Enables page heap with default settings. ProgramName is
the name of the program including the file extension.
Disables page heap. ProgramName is the name of the
program including the file extension.
Specifies page heap for all allocations. Full-page heap
allocations are memory intensive and should only be used in
conjunction with a specified allocation range or DLL for
large-scale processes. For more information about the full-page
heap method, see Choosing a Method to
Investigate Heap Block Corruptions in PageHeap Notes.
Specifies PageHeap allocations for a size range.
SizeStart and SizeEnd are decimal integers.
Allows page heap allocations only in blocks that are contained
in the stack trace, captured at the moment of allocation, and only
if the address also falls in the specified range of addresses.
AddressStart and AddressEnd specify the address range
to be searched on all allocation stack traces and are specified as
hexadecimal numbers in "C" syntax (that is, 0xAABBCCDD). This
parameter is not commonly used.
The /address parameters works only on
x86 architectures and is not always reliable due to the
underlying stack trace capturing algorithms.
Allocates in full-page heap only if the request comes from
certain DLLs, and redirects all imports for the specified DLL to
page heap functions. DLL is the name of a binary file
including its file extension. The following imported functions are
operator new[ ]/delete[ ]
Allows page heap to decide randomly if the allocation will be
made in full-page heap or in normal page heap. Probability
is a decimal integer from 0 through 100, representing the
probability of a full-page heap allocation, rather than a normal
heap allocation. Probability of 100 is the equivalent of
using the /full parameter. Probability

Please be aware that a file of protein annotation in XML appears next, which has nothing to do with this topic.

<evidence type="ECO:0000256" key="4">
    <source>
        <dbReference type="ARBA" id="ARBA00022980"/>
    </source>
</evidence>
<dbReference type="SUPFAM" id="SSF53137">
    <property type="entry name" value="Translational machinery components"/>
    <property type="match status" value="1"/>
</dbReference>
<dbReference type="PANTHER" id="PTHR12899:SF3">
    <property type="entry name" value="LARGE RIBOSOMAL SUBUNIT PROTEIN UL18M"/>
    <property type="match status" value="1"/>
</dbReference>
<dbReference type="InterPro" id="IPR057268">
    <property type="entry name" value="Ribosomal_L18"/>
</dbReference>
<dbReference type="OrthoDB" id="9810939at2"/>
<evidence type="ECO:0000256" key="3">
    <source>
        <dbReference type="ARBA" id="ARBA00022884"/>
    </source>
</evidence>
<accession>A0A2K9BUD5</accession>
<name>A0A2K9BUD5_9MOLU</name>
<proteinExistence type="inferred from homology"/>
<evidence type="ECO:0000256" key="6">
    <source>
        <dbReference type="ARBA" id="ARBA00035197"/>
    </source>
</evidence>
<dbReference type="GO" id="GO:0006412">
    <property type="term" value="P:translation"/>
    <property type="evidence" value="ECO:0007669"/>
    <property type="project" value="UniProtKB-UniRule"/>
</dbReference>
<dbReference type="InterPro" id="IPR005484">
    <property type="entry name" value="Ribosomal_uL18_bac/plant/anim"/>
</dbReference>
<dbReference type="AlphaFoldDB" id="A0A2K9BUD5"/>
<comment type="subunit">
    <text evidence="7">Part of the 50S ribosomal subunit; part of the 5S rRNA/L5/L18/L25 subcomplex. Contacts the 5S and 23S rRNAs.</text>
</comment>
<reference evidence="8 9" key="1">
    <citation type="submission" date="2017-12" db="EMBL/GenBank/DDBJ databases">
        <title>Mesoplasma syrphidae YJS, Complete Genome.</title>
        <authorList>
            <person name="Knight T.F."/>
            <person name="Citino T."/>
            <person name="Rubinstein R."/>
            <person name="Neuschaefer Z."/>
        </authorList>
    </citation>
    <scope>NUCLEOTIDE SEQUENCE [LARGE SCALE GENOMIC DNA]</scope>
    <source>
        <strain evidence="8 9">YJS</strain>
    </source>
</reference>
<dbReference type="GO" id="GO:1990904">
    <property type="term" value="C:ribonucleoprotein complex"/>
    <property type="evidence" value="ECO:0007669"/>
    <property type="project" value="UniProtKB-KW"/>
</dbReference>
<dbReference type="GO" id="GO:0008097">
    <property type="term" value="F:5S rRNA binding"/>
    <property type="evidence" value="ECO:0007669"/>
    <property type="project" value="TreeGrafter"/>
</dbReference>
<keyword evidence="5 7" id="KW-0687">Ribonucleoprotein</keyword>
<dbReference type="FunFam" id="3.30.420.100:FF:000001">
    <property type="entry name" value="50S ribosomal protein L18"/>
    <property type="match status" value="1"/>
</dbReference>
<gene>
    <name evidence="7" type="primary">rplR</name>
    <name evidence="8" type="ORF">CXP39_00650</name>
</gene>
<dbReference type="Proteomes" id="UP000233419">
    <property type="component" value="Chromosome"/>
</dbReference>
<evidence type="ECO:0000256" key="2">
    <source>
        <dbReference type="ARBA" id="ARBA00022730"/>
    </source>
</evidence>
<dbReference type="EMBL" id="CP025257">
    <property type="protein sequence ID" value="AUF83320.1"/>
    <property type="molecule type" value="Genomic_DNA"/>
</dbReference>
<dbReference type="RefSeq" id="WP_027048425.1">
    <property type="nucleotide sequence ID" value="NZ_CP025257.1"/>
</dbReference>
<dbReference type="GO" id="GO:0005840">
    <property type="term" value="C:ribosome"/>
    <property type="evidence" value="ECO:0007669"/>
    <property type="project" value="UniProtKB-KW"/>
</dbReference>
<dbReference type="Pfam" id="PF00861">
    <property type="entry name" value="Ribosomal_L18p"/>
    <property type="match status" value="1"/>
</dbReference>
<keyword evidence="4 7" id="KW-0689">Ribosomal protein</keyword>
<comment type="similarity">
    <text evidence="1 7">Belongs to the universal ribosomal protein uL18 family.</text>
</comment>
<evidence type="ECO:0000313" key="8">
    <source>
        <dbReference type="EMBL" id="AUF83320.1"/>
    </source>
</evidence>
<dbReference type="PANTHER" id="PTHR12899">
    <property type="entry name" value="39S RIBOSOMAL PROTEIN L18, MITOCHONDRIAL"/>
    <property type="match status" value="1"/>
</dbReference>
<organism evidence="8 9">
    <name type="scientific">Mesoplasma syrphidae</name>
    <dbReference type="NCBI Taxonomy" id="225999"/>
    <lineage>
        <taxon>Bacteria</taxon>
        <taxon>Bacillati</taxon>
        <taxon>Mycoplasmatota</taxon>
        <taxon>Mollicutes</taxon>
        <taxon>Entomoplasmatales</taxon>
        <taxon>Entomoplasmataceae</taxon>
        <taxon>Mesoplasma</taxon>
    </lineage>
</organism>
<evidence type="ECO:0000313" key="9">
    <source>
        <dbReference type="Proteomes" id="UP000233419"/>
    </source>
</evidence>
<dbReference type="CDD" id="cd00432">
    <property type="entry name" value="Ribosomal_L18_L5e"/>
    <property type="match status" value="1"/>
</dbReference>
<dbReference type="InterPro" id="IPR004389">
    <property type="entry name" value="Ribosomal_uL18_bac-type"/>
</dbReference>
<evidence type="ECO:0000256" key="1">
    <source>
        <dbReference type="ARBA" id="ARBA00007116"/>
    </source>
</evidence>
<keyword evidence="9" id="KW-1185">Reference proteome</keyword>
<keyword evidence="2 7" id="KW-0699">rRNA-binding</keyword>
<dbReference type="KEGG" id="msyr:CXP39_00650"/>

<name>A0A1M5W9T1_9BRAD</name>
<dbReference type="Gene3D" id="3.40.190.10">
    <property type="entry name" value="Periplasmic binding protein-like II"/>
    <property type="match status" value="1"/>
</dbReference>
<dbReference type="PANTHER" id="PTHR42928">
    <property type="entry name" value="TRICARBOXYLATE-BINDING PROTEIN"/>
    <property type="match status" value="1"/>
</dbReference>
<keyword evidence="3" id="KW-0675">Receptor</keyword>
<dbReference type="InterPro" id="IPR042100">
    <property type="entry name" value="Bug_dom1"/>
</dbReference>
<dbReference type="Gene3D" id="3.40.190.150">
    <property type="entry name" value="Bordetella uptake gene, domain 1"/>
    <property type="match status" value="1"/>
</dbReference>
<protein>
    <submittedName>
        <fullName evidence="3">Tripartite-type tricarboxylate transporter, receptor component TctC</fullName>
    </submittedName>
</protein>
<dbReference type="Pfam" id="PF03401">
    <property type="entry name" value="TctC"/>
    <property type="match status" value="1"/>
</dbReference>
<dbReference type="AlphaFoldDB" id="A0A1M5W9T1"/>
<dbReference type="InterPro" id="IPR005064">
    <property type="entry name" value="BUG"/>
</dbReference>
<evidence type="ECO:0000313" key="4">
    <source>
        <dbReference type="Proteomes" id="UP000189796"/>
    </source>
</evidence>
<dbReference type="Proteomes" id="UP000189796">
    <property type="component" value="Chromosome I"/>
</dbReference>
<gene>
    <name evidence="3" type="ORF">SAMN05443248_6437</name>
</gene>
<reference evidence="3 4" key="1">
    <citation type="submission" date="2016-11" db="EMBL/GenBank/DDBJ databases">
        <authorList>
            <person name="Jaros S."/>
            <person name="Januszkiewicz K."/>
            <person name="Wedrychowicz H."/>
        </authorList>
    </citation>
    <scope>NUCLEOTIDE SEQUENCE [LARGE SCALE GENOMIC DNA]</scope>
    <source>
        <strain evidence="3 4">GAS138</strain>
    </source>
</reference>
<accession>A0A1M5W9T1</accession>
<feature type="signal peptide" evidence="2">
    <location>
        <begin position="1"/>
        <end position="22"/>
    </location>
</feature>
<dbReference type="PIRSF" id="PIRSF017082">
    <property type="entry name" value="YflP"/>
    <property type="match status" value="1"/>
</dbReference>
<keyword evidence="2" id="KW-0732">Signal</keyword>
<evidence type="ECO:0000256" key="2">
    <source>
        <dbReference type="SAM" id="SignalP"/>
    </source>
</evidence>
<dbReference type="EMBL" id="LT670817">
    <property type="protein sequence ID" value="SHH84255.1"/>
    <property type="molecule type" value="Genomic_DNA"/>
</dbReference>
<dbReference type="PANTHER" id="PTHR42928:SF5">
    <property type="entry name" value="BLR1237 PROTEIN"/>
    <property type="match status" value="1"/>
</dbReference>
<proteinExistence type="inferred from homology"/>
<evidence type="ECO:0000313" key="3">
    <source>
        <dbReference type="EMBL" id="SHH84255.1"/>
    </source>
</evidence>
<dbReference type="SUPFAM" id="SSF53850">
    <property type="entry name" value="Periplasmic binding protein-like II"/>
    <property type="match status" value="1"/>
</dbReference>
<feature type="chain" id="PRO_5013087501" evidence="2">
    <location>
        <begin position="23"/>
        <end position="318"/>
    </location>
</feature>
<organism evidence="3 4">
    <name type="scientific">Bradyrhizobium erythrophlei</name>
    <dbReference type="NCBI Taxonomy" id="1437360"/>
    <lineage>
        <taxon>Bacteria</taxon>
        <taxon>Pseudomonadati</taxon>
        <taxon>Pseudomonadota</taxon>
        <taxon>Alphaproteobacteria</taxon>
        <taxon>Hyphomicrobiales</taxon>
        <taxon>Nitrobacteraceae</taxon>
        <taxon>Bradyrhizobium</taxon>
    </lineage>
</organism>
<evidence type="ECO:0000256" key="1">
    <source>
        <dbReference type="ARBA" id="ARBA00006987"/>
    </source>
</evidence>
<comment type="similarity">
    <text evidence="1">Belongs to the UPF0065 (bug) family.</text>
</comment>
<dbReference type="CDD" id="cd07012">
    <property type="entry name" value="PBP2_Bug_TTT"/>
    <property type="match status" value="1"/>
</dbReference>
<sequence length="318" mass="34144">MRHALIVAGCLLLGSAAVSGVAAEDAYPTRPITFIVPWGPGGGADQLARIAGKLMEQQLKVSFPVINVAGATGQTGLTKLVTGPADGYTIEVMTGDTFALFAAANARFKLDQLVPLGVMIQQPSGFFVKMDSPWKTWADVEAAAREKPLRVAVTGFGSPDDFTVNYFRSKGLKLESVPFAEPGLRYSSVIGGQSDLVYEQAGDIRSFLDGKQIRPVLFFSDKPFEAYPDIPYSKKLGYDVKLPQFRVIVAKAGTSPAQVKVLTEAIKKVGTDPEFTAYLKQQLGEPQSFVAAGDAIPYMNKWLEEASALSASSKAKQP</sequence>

of 0 is the equivalent of using normal page heap.
Launches PageHeap under debugger "ntsd -g -G -d -x" and redirects debugger output to the kernel debugger if
there is one attached. This paremeter is not commonly used.
Places a non-accessible page at the beginning of an allocation,
rather than the end of it. This enables PageHeap to find overruns
at the start of the buffer, instead of end buffer overruns. Use
/backwards only with the
Directs page heap manager to ignore the 8-byte
alignment rule and always align the end of the allocation at a page
boundary. For more information, see Unaligned Allocations
in PageHeap Notes.
Some applications make assumptions about 8-byte
alignment and will stop working correctly with the
/unaligned parameter. Internet Explorer is one
Simulates low memory conditions by introducing heap allocation
errors into the application being tested (fault injection).
Rate is an integer from 1 through 10000 representing the
probability that an allocation will fail. Timeout is the
number of seconds that fault injection is disabled after an
application starts. For more information, see Fault Injection in PageHeap
Checks for heap leaks when a process shuts down. The
/leaks parameter is effective only when normal
page heap is enabled (that is, not full-page heap). Therefore, when
the /leaks parameter is specified, all flags
that force full-page heap are disabled.
Protects heap internal structures. The
/protect parameter can be used to detect random
corruptions, but will slow execution.
Checks for unsynchronized access and causes page heap to break
if it detects that a heap created with HEAP_NO_SERIALIZE flag is
accessed from different threads. Do not use this flag for a process
that has its own custom heap manager (for example, MPheap process).
If a process has a custom scheme to synchronize access then this
parameter will give false positives.
When run without options, PageHeap will print all page heap
enabled applications and their specific options.
Enabling page heap does not affect any processes that are
already running. If you need to use page heap for a process that is
already running and cannot be restarted (for example csrss.exe or
winlogon.exe), then you must restart your computer after page heap
has been enabled for that process.
Page heap manager supports multiple simultaneous parameters.
The following command is an example of this: pageheap /enable iexplore.exe
/dlls jscript.dll vbscript.dll /size 40
56 /random 3
This command allocates in full-page heap all allocations made by
iexplore.exe in jscript.dll or vbscript.dll, plus all blocks in
range 40-56 bytes, and all other allocations with a
probability of 3 percent.
If you try to use conflicting parameters, then PageHeap will
give you an error message that a parameter has been disabled
because of incompatibility with another parameter.